And other realisations. All those years. There was no paranoia after all. Everything you feared had been true. Whenever a crowd of people outside a bar burst into laughter at the precise moment you walked by, it wasn't bad timing. You hadn't just entered the scene at the climax of a joke, or the delivery of some unheard witticism. They were laughing at you. At you. They were laughing at you. People see you and they laugh. They just can't help themselves. You're ridiculous.

Strange looks from pretty girls. People who seem nice at first, then suddenly turn hostile halfway through conversations. Shop assistants who were chatting pleasantly to customers in front of you then greet you with contempt as you approach the till. These things were real.

Falling over in a busy street. Chewing gum stuck to your trousers. Saying 'expresso' for three years before realising your mistake. Splashback from a poorly-designed urinal. "Look, he's pissed himself!" No, I haven't! Well okay, yes. Yes, in a sense, I have. But not directly!

Lewis Carroll died a year later, penniless and hopelessly addicted to caffeine, in a branch of Wimpy at Sandbach services. He was survived by his wife, Carol, and a sort of giant maggot called Keru-Gwa.

(Salt Euphemism Quiz: Well done if you spotted the trick in the question! The word 'salt' is really a recursive meta-euphemism, itself representing chocolate pudding, which is, in turn, a euphemism for salt!)

Monday, 10 October 2011


I would like, if I may, to present the next part of this thesis loosely in the form of a treatment, for a film, perhaps, or televisual play. But why? I can only answer, why not? Because I felt like it. You might think this answer insufficient. To that, I say, pah! Embrace insufficiency. Make a friend of it. For like it or not, it will be your constant companion through life. You will then look sad and I will tell you to stop being so pathetic, then get up and walk away. Close up on your stupid face as a door slams somewhere out of shot. Fade to me talking about this treatment.

This film or televisual play should be viewed as a question. Far too much emphasis is placed, these days, on answers, particularly in cinema and television. No-one is willing to figure anything out for themselves. Viewers go in with questions, expecting them to have been answered by the time the end credits are rolling. Critics demand resolution. They want narrative sense. Why does this woman resent her own children? What relevance does this detail have to her story? How is she going to deal with this?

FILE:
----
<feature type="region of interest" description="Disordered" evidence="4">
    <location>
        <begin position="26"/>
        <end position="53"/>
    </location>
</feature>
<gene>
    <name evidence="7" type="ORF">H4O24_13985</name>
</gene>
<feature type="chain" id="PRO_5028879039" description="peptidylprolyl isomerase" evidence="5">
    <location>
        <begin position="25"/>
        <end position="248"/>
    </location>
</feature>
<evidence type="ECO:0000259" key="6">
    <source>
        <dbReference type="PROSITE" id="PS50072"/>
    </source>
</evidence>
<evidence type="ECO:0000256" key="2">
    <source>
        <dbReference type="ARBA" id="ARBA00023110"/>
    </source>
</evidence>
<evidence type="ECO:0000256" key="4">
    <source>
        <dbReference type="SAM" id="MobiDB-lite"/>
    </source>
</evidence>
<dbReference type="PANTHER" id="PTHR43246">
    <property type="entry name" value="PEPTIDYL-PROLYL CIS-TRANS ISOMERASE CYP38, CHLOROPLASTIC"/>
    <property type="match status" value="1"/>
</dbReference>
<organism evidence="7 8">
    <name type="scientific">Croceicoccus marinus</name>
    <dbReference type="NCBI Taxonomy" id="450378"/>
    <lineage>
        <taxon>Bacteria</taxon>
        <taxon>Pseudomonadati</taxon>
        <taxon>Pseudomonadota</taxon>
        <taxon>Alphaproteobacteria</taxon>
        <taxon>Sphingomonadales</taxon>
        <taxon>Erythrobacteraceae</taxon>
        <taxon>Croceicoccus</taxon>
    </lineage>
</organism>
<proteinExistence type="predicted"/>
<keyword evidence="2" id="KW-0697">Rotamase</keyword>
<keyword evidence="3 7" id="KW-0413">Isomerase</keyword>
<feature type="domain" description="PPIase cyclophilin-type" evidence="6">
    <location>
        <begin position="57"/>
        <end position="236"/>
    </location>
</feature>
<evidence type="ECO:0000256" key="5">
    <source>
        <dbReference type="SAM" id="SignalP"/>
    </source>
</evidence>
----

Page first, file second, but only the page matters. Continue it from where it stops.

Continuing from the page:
But why do we insist that this aspect of her experience be relevant to whatever slither of her existence on which the storyteller has chosen to focus? And why on earth do we expect her to resolve it? Maybe she never will. Perhaps it's just there, and will remain so, for the rest of hers and her children's lives. Perhaps their children will feel the ripples, too. Fate is cold and arbitrary.

Look at scene 2, 4'12" in - she's eating granola. I think we can say, therefore, fairly safely, that this woman likes granola. But why does she like granola? What has happened in her life to bring about this attraction? How will this inform the choices she will make throughout the rest of the film? Is this why she put on her dressing gown at 0'44"?

Do you see now how foolish such questions are? The world does not work this way. Reality does not demand conflict and resolution. It does not insist that, for example, a person's extraordinary skateboarding abilities play any part in their existence beyond the skating arena...

When I skate, I am very good at it. People watch and they say things like, "warm!" and, "carefully executed!" or even, "dickhouse!" (Author's note: these are examples of youth slang)

When I'm not skating, I do things such as online banking, smashing windows, eating granola. I once chased down and accosted a mugger, but I did it on foot. My skateboard has no significant function or meaning in these other areas of my life. Now, leave me alone.

So why do you bring your questions to me? What do you think qualifies me to answer them? I have no interest in doing so, nor do I have any interest in you. I am interested only in those with answers. I want my audience to walk into the cinema auditorium, or turn on their television sets with heads full of answers, and I want to present them with questions. I want to shatter their certainty. As the closing music plays out, I want them to leave their seats and go away, blinking, into a world clouded by ambiguity and confusion. Some of them may be crying. I hope so.